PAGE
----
7 crucial reasons to talk about your personal work

If you work for discerning visual people in the advertising world you’ll know that personal work is the marketing back bone of your practice.

(If you didn’t know that, now you do. It’s a non-negotiable habit of highly successful photographers).

But something that may be missing from your personal work is a well articulated introduction.

Your perspective, if you will.

You may not think having a brief description or introduction to your personal projects is important.

But it IS.

And this is why:

 

1. It helps answer questions.

When you make a compelling photographic series it often causes the viewers to ask questions. People always want to know more. Whether it’s on an art gallery wall, in a competition or on a website, help them find out your motivation, or the story behind the series. It will really help engage your audience longer.

 

© Lilli Waters evocative images are supported by emotive words that convey her feelings.

 

2. It helps sell your work.

Everyone wants a story. if you’re selling your work as art you’re way more likely to get buyers across the line with an interesting back story. Your curator will thank you and so will your agent, and buyers will have something to talk about when it’s on their wall.

 

When I was an agent it was super helpful to have stories to tell. © Andrew Martin

 

3. You’re more likely to get it published.

PR people are busy. So are editors of publications. A series of work with words is a GIFT to these people. It’s ready made. It’s articulated. Boom! Instant PR, and in some cases, it’s a series that a publication will pay for. More exposure equals more people talking about you equals more work.

 

© Zoe Wetherall had her work published in multiple publications because of her well articulated introductions

 

4. It shows you’re a great communicator

Your job as a commercial or advertising photographer is to be an excellent communicator of ideas. That is your role as a lens based image maker and it’s helpful to show that you can do this when shooting personal work. A succinct introduction will show you understand ideas. And that means the world to advertising creatives. Truly.

 

© Robert Earp from his Series Project work, ‘Duck and Cover’

 

5. It helps your ideal clients understand who you are.

They can see by your images that you’re an amazing photographer, but how can they better understand your personality? People are hiring YOU so a well articulated project that conveys a piece of your personality is really helpful in helping them understand who you are, and who they’ll get to spend time collaborating, communicating and working with, on set or on location.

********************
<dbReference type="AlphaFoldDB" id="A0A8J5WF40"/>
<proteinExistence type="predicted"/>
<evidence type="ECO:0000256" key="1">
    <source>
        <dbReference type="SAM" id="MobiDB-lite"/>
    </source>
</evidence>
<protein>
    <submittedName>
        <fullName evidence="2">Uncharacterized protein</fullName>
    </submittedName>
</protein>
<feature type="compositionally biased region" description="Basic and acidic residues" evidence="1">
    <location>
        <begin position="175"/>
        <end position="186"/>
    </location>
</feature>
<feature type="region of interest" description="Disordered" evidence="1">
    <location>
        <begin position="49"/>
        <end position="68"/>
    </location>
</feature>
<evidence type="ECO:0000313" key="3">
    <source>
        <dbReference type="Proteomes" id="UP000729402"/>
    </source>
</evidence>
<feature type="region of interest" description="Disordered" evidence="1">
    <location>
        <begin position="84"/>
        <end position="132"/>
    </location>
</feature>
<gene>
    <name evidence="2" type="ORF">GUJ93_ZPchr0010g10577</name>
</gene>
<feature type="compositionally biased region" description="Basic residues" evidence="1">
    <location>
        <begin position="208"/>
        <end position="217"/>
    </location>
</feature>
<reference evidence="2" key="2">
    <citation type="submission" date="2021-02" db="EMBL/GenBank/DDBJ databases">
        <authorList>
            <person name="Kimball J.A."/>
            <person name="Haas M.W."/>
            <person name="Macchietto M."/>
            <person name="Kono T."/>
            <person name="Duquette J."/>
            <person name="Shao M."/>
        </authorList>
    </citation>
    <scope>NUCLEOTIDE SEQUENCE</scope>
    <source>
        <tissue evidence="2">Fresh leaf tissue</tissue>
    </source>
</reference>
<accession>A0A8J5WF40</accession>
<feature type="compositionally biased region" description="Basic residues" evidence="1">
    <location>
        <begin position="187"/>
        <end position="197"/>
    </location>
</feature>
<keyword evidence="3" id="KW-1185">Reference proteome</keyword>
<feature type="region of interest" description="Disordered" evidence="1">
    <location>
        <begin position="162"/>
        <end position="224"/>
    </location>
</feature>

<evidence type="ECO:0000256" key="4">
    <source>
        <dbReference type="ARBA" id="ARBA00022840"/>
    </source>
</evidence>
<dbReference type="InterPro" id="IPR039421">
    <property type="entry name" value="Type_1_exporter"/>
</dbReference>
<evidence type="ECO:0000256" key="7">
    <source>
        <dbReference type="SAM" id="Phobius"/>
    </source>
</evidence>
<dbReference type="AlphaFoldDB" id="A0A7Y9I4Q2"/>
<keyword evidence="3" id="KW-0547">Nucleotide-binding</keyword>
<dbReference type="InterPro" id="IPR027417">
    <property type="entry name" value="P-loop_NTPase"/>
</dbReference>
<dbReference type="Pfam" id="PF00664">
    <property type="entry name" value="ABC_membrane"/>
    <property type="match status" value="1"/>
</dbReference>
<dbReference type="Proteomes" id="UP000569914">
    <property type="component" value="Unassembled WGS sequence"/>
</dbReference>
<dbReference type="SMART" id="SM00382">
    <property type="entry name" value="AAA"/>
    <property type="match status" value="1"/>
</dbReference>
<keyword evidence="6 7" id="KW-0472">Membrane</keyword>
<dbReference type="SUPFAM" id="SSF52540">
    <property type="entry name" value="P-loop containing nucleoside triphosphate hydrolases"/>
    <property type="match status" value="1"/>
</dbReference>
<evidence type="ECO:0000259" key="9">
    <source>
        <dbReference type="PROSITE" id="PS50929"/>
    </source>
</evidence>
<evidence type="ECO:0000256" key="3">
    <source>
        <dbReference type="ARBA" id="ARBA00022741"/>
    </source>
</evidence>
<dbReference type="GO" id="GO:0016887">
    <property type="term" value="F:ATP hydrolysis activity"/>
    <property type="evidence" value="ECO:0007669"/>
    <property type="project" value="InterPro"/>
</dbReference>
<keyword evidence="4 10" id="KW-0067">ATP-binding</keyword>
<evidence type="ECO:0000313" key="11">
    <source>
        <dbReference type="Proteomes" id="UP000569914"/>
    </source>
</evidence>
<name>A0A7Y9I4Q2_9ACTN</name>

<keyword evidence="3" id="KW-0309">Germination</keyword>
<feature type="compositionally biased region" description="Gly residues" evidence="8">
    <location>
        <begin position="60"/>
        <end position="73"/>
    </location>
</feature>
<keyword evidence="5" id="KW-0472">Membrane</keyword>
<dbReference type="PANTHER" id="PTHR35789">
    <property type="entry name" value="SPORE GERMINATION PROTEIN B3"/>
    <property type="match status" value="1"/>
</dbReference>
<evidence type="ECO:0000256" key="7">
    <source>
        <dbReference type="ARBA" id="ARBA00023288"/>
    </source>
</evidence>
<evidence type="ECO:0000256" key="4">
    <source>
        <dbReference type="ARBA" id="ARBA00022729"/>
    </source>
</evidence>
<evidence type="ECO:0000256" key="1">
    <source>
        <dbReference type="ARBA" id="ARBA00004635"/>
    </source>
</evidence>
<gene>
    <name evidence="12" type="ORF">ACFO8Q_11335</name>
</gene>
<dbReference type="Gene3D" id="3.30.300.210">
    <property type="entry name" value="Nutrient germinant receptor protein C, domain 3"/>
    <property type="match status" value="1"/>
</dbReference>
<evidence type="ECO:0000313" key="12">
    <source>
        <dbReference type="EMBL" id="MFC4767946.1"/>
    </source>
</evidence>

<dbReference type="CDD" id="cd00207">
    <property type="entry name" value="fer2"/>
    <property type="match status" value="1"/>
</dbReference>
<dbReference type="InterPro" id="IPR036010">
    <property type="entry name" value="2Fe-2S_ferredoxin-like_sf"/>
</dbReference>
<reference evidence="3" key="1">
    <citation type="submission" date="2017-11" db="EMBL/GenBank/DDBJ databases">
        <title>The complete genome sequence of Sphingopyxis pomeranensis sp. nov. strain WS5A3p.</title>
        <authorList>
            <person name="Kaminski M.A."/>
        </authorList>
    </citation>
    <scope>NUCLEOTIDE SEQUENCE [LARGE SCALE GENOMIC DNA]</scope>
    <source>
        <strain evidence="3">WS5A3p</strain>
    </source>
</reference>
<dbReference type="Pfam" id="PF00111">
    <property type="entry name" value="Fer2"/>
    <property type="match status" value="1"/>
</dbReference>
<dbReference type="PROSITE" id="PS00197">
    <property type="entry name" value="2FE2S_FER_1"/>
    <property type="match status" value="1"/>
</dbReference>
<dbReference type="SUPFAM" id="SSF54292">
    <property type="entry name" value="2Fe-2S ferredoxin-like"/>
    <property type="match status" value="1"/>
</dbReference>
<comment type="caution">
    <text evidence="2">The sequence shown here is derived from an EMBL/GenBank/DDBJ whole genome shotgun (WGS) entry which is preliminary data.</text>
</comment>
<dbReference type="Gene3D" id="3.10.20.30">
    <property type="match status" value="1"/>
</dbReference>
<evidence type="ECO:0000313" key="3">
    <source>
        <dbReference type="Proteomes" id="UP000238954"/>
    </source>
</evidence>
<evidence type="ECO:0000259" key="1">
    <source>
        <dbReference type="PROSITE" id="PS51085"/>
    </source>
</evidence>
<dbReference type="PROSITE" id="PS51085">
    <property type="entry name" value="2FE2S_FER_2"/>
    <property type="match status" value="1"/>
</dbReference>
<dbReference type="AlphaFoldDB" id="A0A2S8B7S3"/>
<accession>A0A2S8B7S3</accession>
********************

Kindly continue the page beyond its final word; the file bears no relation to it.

©Scott Woodward shot this image as part of his series ‘Tough, Oily Love” – his voice is conveyed really well in this series intro.

6. It makes you THINK about what you’re making. 

Is it an idea, or just a ‘theme’? Or even just a test shoot or project test? I’ve seen way too many half baked ‘projects’ appear as a ‘series’ when they really aren’t saying anything. Having a clearly articulated and honed in idea BEFORE you start shooting will actually make it much easier to know what you’re shooting, how you’re shooting it and why you’re shooting it.

 

© Lorna Carmichael shot ‘A Concubine’s Legacy” in Bangkok after discovering the ancient history of flower garlands.

7. It’s a great way to get crew and collaborators on board.

With an idea you can articulate, all manner of people will come on board. Share your vision eloquently and get them excited about what you’re making, potentially saving you money (it’s a personal project right?), and time, and skipping some of those project-stopping hurdles.

 

© Christian Mushenko shared his ‘Rituals of Home’ idea before shooting to get input what ‘home’ meant to them.

Yup, I know it’s writing.

Yup, I know you’re possibly dyslexic.

But you need to find a way to do this, because it will lead to a unique project that’s truly your own.

And potentially get you hired to shoot more of what you love.